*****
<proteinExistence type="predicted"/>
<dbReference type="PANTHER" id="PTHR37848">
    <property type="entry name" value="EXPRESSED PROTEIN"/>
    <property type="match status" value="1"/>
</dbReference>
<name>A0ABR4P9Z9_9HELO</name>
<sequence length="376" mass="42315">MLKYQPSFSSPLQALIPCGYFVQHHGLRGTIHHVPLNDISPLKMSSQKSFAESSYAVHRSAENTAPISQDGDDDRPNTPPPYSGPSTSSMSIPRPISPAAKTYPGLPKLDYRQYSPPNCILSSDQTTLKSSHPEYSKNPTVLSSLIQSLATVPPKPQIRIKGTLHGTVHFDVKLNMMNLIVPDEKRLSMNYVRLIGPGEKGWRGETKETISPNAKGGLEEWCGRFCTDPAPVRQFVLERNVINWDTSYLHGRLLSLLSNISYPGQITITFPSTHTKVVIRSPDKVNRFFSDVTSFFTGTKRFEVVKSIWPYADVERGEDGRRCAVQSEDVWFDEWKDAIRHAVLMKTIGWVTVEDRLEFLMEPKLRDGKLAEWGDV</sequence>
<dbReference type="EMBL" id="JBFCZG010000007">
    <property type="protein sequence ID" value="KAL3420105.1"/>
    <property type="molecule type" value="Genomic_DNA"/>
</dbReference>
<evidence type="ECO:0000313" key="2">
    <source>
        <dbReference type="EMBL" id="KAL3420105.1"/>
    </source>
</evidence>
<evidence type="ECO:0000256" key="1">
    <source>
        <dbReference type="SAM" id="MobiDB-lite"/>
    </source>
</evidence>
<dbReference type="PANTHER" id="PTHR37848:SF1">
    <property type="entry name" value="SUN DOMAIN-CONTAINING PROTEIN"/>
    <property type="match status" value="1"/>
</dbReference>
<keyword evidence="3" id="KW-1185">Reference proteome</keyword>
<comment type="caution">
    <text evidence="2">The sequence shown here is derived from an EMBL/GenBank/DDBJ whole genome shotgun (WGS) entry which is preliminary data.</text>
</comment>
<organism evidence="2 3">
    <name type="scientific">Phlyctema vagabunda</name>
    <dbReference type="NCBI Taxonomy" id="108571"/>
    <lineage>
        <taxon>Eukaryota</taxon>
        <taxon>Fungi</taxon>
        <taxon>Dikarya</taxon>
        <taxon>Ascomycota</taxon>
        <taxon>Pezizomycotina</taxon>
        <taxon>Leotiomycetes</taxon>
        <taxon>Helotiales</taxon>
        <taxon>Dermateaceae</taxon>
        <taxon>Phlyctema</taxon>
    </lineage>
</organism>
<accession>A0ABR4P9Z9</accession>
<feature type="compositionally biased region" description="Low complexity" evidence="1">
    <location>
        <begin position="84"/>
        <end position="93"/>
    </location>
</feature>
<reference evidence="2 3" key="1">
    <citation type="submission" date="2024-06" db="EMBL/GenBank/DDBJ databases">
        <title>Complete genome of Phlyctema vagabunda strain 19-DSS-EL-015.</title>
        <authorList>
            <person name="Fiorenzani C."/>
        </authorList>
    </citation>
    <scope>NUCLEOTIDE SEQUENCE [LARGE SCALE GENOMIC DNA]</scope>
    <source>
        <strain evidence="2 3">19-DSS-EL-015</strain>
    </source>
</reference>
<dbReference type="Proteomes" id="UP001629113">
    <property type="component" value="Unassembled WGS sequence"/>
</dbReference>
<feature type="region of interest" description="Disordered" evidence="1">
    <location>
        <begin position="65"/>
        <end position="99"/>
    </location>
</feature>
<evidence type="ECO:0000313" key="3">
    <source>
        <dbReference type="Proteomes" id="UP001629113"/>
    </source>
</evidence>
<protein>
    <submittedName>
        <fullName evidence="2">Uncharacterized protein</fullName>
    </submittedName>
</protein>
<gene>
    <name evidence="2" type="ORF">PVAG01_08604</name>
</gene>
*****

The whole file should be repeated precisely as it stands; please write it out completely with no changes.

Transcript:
<proteinExistence type="predicted"/>
<dbReference type="PANTHER" id="PTHR37848">
    <property type="entry name" value="EXPRESSED PROTEIN"/>
    <property type="match status" value="1"/>
</dbReference>
<name>A0ABR4P9Z9_9HELO</name>
<sequence length="376" mass="42315">MLKYQPSFSSPLQALIPCGYFVQHHGLRGTIHHVPLNDISPLKMSSQKSFAESSYAVHRSAENTAPISQDGDDDRPNTPPPYSGPSTSSMSIPRPISPAAKTYPGLPKLDYRQYSPPNCILSSDQTTLKSSHPEYSKNPTVLSSLIQSLATVPPKPQIRIKGTLHGTVHFDVKLNMMNLIVPDEKRLSMNYVRLIGPGEKGWRGETKETISPNAKGGLEEWCGRFCTDPAPVRQFVLERNVINWDTSYLHGRLLSLLSNISYPGQITITFPSTHTKVVIRSPDKVNRFFSDVTSFFTGTKRFEVVKSIWPYADVERGEDGRRCAVQSEDVWFDEWKDAIRHAVLMKTIGWVTVEDRLEFLMEPKLRDGKLAEWGDV</sequence>
<dbReference type="EMBL" id="JBFCZG010000007">
    <property type="protein sequence ID" value="KAL3420105.1"/>
    <property type="molecule type" value="Genomic_DNA"/>
</dbReference>
<evidence type="ECO:0000313" key="2">
    <source>
        <dbReference type="EMBL" id="KAL3420105.1"/>
    </source>
</evidence>
<evidence type="ECO:0000256" key="1">
    <source>
        <dbReference type="SAM" id="MobiDB-lite"/>
    </source>
</evidence>
<dbReference type="PANTHER" id="PTHR37848:SF1">
    <property type="entry name" value="SUN DOMAIN-CONTAINING PROTEIN"/>
    <property type="match status" value="1"/>
</dbReference>
<keyword evidence="3" id="KW-1185">Reference proteome</keyword>
<comment type="caution">
    <text evidence="2">The sequence shown here is derived from an EMBL/GenBank/DDBJ whole genome shotgun (WGS) entry which is preliminary data.</text>
</comment>
<organism evidence="2 3">
    <name type="scientific">Phlyctema vagabunda</name>
    <dbReference type="NCBI Taxonomy" id="108571"/>
    <lineage>
        <taxon>Eukaryota</taxon>
        <taxon>Fungi</taxon>
        <taxon>Dikarya</taxon>
        <taxon>Ascomycota</taxon>
        <taxon>Pezizomycotina</taxon>
        <taxon>Leotiomycetes</taxon>
        <taxon>Helotiales</taxon>
        <taxon>Dermateaceae</taxon>
        <taxon>Phlyctema</taxon>
    </lineage>
</organism>
<accession>A0ABR4P9Z9</accession>
<feature type="compositionally biased region" description="Low complexity" evidence="1">
    <location>
        <begin position="84"/>
        <end position="93"/>
    </location>
</feature>
<reference evidence="2 3" key="1">
    <citation type="submission" date="2024-06" db="EMBL/GenBank/DDBJ databases">
        <title>Complete genome of Phlyctema vagabunda strain 19-DSS-EL-015.</title>
        <authorList>
            <person name="Fiorenzani C."/>
        </authorList>
    </citation>
    <scope>NUCLEOTIDE SEQUENCE [LARGE SCALE GENOMIC DNA]</scope>
    <source>
        <strain evidence="2 3">19-DSS-EL-015</strain>
    </source>
</reference>
<dbReference type="Proteomes" id="UP001629113">
    <property type="component" value="Unassembled WGS sequence"/>
</dbReference>
<feature type="region of interest" description="Disordered" evidence="1">
    <location>
        <begin position="65"/>
        <end position="99"/>
    </location>
</feature>
<evidence type="ECO:0000313" key="3">
    <source>
        <dbReference type="Proteomes" id="UP001629113"/>
    </source>
</evidence>
<protein>
    <submittedName>
        <fullName evidence="2">Uncharacterized protein</fullName>
    </submittedName>
</protein>
<gene>
    <name evidence="2" type="ORF">PVAG01_08604</name>
</gene>